Yan Pritzker software entrepreneur, photographer, musician

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hello, i'm yan

I am a photographer, entrepreneur, software engineer, guitarist, climber, and telemark skier

This blog is about startups, blogging, Ruby On Rails, virtualization and cloud computing, photography, customer service, marketing, ux and design, git, and lots more.

I am the chief technical something or other at Reverb.com - The Marketplace for Musicians. We're hiring web designers!

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Reach me at yan at pritzker.ws

Why proactive customer service works

Posted 8 May 2009 @ 3pm in customer service

Don’t wait for your users to complain. If you notice a problem, contact the user and tell him you’re working on it. Users often wait way too long to report problems. Usually at the point that they do, they are already filled with rage.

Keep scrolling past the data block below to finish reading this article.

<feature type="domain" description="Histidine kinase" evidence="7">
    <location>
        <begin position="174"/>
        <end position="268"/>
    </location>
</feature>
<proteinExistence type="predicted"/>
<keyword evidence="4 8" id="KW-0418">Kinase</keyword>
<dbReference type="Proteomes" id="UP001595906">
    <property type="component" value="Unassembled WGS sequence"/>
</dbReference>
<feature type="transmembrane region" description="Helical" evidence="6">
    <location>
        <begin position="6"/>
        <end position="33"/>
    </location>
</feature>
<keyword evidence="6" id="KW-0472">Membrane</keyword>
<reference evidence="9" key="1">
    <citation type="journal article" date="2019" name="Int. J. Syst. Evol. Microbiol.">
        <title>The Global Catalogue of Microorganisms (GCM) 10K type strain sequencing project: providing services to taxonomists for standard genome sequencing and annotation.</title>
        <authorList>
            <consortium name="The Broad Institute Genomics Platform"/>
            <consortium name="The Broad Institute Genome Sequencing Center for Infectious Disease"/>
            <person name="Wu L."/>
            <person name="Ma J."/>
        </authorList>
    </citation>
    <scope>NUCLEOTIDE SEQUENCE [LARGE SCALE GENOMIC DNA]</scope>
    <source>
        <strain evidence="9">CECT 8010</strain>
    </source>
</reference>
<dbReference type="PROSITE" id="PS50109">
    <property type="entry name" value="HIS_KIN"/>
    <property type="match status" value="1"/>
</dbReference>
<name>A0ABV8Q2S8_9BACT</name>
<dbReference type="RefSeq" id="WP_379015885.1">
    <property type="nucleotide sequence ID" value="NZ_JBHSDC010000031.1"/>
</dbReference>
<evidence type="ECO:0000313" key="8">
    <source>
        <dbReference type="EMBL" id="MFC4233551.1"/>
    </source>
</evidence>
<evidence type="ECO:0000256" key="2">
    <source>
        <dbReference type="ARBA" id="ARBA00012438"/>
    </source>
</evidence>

Such has been the story with me and Comcast. I get one disconnection, I shrug it off. I get another at 1am, and I take it as a sign to go to bed early, but today I had several disconnects during the day, while I was working, when I needed my connection to do work. At this point I was already filled with emotions built up from having terrible service over the last three days. So when I tweeted about it, I was already in a very negative mindset. Luckily, Comcast is one of the few companies that actually has very competent twitter support that can actually solve problems.

Nonetheless, how much better would it be if Comcast paid attention to the data that they already have. They know how many times my modem disconnected in the last week. If it happens once, send me an email telling me it was a minor hiccup. If it happens twice, have customer support notified right away. Don’t wait for my complaint! Email me, tell me you know the source of the problem, and when it will be fixed. How much cheaper will it be than dealing with crabby negative customers like me after 3 days of bad service?

This post takes me back to the saga I had with bluehost, who for several months would not admit that the box I was being hosted on was being oversold so badly that the database was down on a regular basis. Don’t let it get to that point. Be proactive in your customer support and your customers will love you.